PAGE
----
Sweden’s Pirate Party, striking a chord with voters who want more free content on the Internet, won a seat in the European Parliament. The Pirate Party captured 7.1 percent of votes in Sweden, enough to give it a single seat. The party wants to deregulate copyright, abolish the patent system and reduce surveillance on the Internet.
“This is fantastic!” Christian Engstrom, the party’s top candidate, told Reuters. “This shows that there are a lot of people who think that personal integrity is important and that it matters that we deal with the Internet and the new information society in the right way.” Previously an obscure group of single-issue activists, the party enjoyed a jump in popularity after the conviction in April of four men behind The Pirate Bay, one of the world’s biggest free file-sharing website.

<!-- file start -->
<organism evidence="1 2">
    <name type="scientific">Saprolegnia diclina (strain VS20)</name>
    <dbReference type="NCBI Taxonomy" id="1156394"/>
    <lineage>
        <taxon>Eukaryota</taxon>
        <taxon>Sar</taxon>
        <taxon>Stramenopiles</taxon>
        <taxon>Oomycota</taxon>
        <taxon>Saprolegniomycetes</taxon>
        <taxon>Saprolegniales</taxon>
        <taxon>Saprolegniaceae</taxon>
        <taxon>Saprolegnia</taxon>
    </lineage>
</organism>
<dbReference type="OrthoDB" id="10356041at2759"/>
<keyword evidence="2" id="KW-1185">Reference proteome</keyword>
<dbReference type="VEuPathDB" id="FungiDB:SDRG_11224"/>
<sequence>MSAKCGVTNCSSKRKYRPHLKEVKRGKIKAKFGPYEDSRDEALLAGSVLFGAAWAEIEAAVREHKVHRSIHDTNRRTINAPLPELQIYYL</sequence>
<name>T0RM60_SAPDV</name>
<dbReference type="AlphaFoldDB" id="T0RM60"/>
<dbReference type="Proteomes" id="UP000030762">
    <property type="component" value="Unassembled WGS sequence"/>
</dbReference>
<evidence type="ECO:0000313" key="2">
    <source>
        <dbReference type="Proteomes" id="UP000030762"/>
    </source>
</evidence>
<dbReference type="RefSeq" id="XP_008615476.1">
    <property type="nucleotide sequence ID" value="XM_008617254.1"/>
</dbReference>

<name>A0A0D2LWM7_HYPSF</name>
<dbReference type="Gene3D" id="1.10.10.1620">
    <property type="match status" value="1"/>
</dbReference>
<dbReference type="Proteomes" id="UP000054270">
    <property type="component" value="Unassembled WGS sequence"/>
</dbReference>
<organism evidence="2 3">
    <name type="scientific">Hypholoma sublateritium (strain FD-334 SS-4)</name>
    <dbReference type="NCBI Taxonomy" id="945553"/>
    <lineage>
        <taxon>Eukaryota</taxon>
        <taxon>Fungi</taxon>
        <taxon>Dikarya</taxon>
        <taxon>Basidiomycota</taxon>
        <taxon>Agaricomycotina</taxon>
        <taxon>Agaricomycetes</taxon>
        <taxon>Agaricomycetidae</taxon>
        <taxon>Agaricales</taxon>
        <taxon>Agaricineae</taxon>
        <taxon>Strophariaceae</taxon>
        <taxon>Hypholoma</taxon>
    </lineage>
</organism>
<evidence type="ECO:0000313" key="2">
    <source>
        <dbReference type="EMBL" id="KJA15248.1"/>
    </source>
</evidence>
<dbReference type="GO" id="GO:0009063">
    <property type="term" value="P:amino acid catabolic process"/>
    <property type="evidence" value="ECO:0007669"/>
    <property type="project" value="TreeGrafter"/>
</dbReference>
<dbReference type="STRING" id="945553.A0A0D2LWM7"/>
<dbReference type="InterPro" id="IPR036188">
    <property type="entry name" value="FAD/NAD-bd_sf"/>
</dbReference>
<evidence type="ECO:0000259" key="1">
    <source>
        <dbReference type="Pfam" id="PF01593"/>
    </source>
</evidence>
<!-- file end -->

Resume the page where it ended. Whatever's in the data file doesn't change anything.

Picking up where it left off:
The case cast a spotlight on the issue of internet file-sharing, a technique used to download movies, music and other content. The defendants have called for a retrial.
Despite the names, the party and the website are not formally linked. The party was founded in 2006 and contested a Swedish general election that year, but received less than one percent of the vote.